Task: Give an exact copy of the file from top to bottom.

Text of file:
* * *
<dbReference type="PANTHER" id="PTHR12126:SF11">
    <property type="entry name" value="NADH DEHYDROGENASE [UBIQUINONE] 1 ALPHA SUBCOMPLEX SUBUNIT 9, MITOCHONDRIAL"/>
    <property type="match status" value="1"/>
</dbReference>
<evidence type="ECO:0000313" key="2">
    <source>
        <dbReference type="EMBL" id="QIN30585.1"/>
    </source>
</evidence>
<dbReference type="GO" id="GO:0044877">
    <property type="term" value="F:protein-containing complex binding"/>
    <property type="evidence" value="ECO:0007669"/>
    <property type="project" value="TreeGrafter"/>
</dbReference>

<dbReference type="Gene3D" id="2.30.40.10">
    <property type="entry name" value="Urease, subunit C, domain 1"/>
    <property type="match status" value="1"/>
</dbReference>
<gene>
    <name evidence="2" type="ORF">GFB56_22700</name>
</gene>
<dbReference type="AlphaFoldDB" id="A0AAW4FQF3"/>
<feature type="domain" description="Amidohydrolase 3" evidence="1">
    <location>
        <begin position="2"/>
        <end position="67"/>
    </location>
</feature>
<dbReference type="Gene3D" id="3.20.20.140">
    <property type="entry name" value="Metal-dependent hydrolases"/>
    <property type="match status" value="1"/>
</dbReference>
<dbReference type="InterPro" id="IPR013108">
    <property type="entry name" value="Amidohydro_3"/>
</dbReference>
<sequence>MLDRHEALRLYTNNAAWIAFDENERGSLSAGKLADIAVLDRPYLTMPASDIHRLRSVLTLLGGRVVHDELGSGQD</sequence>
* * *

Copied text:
<dbReference type="PANTHER" id="PTHR12126:SF11">
    <property type="entry name" value="NADH DEHYDROGENASE [UBIQUINONE] 1 ALPHA SUBCOMPLEX SUBUNIT 9, MITOCHONDRIAL"/>
    <property type="match status" value="1"/>
</dbReference>
<evidence type="ECO:0000313" key="2">
    <source>
        <dbReference type="EMBL" id="QIN30585.1"/>
    </source>
</evidence>
<dbReference type="GO" id="GO:0044877">
    <property type="term" value="F:protein-containing complex binding"/>
    <property type="evidence" value="ECO:0007669"/>
    <property type="project" value="TreeGrafter"/>
</dbReference>

<dbReference type="Gene3D" id="2.30.40.10">
    <property type="entry name" value="Urease, subunit C, domain 1"/>
    <property type="match status" value="1"/>
</dbReference>
<gene>
    <name evidence="2" type="ORF">GFB56_22700</name>
</gene>
<dbReference type="AlphaFoldDB" id="A0AAW4FQF3"/>
<feature type="domain" description="Amidohydrolase 3" evidence="1">
    <location>
        <begin position="2"/>
        <end position="67"/>
    </location>
</feature>
<dbReference type="Gene3D" id="3.20.20.140">
    <property type="entry name" value="Metal-dependent hydrolases"/>
    <property type="match status" value="1"/>
</dbReference>
<dbReference type="InterPro" id="IPR013108">
    <property type="entry name" value="Amidohydro_3"/>
</dbReference>
<sequence>MLDRHEALRLYTNNAAWIAFDENERGSLSAGKLADIAVLDRPYLTMPASDIHRLRSVLTLLGGRVVHDELGSGQD</sequence>